In T 1074/10 the board noted that the convergence criterion (whether the respective versions of the sets of claims converge or diverge) had been accepted by the boards of appeal and has also been applied by the boards themselves (see e.g. T 240/04; T 1685/07; T 1969/08). R. 86(3) EPC 1973 - and, equivalently, R. 137(3) EPC - leaves open entirely how the examining division should exercise its discretion. In particular, neither defines a convergence criterion nor a criterion based on prima facie compliance with the requirements of the EPC. The board was of the opinion that the "divergence" of a request from earlier requests in the sense that it changes substantially the issues at stake could be contrary to the EPO's interest in bringing the procedure to a close. Therefore, the board agreed with the cited jurisprudence and considered that divergence of a request is one factor amongst others which a deciding instance may consider when exercising its discretion under R. 86(3) EPC 1973. The decision of the examining division not to admit a request was therefore not wrong merely because this criterion was used, as the board understood the appellant to be arguing. Hence, the appellant's argument failed.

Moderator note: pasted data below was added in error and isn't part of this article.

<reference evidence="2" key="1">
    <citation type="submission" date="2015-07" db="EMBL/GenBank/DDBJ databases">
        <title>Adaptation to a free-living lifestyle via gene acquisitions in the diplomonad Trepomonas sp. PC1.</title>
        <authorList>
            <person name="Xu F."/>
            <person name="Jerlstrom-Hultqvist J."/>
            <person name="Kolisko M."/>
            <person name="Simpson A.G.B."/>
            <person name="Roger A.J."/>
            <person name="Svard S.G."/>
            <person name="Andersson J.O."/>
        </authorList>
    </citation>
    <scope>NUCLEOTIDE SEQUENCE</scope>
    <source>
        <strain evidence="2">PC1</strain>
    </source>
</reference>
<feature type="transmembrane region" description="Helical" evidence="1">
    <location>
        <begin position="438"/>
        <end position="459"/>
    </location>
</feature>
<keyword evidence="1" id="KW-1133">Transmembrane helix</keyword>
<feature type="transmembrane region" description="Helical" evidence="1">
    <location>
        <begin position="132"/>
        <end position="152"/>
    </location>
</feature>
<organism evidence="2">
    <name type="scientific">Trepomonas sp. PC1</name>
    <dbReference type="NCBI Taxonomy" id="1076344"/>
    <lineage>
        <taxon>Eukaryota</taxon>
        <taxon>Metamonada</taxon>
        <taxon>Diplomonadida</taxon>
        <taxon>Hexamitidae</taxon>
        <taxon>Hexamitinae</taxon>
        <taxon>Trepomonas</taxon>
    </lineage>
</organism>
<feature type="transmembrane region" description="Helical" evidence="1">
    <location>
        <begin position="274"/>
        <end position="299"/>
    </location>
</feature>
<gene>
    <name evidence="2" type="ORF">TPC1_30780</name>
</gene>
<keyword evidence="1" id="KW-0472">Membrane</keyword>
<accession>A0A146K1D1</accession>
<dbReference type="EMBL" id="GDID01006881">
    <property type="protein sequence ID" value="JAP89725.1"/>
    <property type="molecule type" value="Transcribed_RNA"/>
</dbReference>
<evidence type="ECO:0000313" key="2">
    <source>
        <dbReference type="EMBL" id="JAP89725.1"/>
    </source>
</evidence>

In T 996/12 the appellant objected that the examining division had exercised its discretion under R. 137(3) EPC not only unreasonably, but also by applying the wrong principles as to the inadmissibility of the last amendments. The board stated that, in general terms, the way in which the examining division should exercise its discretion to allow amendment of an application depends upon the circumstances of each individual case and on the stage of the pre-grant procedure which the application has reached. It noted that a board of appeal reviews this exercise of discretion not in the form of how it would have decided in the case, but whether it was exercised according to the wrong principles, without taking into account the right principles, or whether it was exercised in an unreasonable way. In this respect, the board noted that the applicable Guidelines did not support the concept of converging claim sets being a requirement for allowing amendments or, conversely, a diverging claim set not being acceptable. The examining division referred to two board of appeal decisions, T 1685/07 and T 745/03, for this criterion. Apart from the fact that these decisions apply particularly to the situation where a patent proprietor submits a plurality of auxiliary requests in addition to a main request in opposition appeal proceedings, it needed to be stressed that its underlining justification was to be found in the efficiency of these appeal proceedings, the latter being of a judicial nature in contrast to the purely administrative character of the proceedings before, for instance the examining division or the opposition division. The board found that this fundamental distinction eo ipso made the unqualified application of this criterion by the department of first instance of the EPO questionable. The appellant's objection that the examining division had exercised its discretion wrongly as to the inadmissibility of the last amendments was held not well-founded.